So, here's the story:
Apparently, only one old-timer at Smith knew the exact formula and he had it in a notebook which he kept. He eventually retired from Smith, and later died. His widow, so the story goes, contacted Smith and offered to sell them the formula in the notebook for $50k. I guess she knew that her husband had the only written copy of the secret formula. Well, Smith had gone into hot-bluing by then, and wasn't really interested in shelling out $50k to her for the Carbonia formula. So, she burned the notebook. And that was the end of Carbonia.

The moral of the story is that all of these companies who now say they do 'Carbonia' bluing, or worse yet 'Colt Carbonia blue', are just you-know-what. Maybe they can do something that looks similar to S&W Carbonia Blue, but it ain't. And Carbonia blue is not Charcoal blue. It's very black the way Smith did it, not blue, and please, Colt never did it.

Carbonia, when applied to a surface that is not expertly high-polished, results in just a so-so utility kind of blue. Time and temperature controls were critical in obtaining the exact color Smith desired.

I've still got the list of ingredients, but there are numerous items on the list, and you'd need to combine them in the correct measures to get the actual S&W formula. I've combined most of the ingredients (or similar ones) in various percentages and at one time did quite a bit of R&D with it, but I never got too interested in pursuing it much further. It was hard enough to find any whale, let alone a sperm whale, so I never had any sperm-whale oil. That was just one ingredient I couldn't locate. American Gas Furnace Company doesn't make the stuff they supplied to Smith any more, so it's a futile pursuit as well as further proof that true Carbonia bluing no longer exists. However, the Carbonia look can be simulated or duplicated by other means.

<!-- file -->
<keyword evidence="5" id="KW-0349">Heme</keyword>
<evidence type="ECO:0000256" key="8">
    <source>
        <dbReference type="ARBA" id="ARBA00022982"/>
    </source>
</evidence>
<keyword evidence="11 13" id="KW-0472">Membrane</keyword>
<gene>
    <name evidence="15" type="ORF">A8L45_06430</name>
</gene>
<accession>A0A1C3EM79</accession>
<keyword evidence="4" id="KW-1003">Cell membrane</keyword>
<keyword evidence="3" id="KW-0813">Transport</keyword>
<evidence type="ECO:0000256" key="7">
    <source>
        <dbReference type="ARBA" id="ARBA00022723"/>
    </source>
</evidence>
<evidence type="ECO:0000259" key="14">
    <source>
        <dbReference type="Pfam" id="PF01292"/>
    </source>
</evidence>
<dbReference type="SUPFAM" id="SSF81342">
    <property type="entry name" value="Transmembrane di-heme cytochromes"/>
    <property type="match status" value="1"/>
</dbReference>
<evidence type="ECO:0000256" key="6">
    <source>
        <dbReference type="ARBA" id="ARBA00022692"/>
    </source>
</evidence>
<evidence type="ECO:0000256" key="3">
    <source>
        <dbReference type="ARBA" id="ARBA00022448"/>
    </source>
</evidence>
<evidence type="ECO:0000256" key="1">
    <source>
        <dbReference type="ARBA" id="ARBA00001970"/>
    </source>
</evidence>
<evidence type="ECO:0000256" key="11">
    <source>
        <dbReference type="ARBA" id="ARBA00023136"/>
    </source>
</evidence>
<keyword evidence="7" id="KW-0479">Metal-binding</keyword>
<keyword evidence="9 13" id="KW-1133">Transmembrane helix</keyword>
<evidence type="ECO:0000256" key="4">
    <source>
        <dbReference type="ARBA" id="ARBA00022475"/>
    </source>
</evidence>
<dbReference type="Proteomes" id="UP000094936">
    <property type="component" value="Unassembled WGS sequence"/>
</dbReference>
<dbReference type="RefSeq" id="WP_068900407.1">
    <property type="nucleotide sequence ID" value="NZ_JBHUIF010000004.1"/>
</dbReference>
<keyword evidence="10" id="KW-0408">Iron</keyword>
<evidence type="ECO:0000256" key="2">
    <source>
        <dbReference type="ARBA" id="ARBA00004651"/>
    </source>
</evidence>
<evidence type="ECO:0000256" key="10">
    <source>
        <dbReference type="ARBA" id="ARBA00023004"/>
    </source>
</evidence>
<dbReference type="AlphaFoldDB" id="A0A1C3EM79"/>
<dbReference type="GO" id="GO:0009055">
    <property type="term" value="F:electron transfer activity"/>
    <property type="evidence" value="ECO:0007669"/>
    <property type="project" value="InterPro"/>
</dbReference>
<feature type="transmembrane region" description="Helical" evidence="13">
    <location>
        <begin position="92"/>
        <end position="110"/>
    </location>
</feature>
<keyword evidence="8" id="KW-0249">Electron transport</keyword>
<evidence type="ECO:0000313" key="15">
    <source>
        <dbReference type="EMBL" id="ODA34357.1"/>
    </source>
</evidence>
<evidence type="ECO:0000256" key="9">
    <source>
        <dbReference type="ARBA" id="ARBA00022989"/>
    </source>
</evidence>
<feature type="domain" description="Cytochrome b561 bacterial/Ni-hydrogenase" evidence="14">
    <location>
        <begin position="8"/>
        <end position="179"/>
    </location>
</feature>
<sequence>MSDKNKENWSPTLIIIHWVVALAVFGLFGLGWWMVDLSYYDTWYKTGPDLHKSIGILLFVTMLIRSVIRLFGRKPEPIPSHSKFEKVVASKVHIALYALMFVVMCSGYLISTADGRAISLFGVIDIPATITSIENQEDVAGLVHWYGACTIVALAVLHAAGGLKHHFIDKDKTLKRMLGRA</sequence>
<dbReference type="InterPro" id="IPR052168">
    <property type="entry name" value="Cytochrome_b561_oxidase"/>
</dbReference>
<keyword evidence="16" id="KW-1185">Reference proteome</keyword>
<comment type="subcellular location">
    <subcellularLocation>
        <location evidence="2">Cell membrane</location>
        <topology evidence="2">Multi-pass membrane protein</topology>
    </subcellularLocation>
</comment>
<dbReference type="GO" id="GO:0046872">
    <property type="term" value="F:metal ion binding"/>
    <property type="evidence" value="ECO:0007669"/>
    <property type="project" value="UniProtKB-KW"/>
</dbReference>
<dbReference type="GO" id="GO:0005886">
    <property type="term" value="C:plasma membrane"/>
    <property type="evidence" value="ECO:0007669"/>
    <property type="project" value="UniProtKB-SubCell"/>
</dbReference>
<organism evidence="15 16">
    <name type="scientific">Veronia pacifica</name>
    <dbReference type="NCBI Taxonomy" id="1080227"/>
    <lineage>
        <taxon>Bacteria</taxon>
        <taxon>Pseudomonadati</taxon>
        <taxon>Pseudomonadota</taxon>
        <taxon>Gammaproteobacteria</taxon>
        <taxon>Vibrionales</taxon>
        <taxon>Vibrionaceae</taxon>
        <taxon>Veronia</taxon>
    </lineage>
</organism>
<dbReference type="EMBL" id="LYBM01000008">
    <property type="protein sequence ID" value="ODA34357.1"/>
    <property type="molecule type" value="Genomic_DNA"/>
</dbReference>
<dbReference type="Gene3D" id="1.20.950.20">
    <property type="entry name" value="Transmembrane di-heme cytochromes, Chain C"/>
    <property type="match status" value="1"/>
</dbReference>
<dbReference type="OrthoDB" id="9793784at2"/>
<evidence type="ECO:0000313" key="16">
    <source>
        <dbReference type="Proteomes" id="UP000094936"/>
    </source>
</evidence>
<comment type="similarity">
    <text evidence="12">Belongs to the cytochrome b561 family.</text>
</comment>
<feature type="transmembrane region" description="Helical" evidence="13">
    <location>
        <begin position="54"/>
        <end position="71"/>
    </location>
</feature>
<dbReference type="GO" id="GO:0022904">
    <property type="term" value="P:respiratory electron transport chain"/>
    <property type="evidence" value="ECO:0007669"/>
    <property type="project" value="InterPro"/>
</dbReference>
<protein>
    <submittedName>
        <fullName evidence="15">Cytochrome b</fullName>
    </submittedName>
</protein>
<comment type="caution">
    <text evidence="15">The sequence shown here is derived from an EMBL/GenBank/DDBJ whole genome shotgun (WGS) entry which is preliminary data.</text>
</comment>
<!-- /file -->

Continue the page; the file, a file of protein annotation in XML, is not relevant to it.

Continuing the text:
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I got a new toy in today. It is a 629 no dash. I don't like the plastic grips and plan to make a wooden set very soon, but everything else seems pretty good. It does not appear to have been shot too much. Can anyone tell me any extra information based on the serial number? N868293


 

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You have a nice early 629 no dash gun that was built in 1980 or 1981. Your revolver has the pinned barrel and counterbored cylinder chambers which were done away with in 1982 when S&W started using the new stamp 629-1. It looks like your gun also has the wider target .5" hammer and trigger, and it should have the large goncalo alves wood grips.
 

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Thanks. I definitely want an original set of checkered target grips if anyone has a set for sale.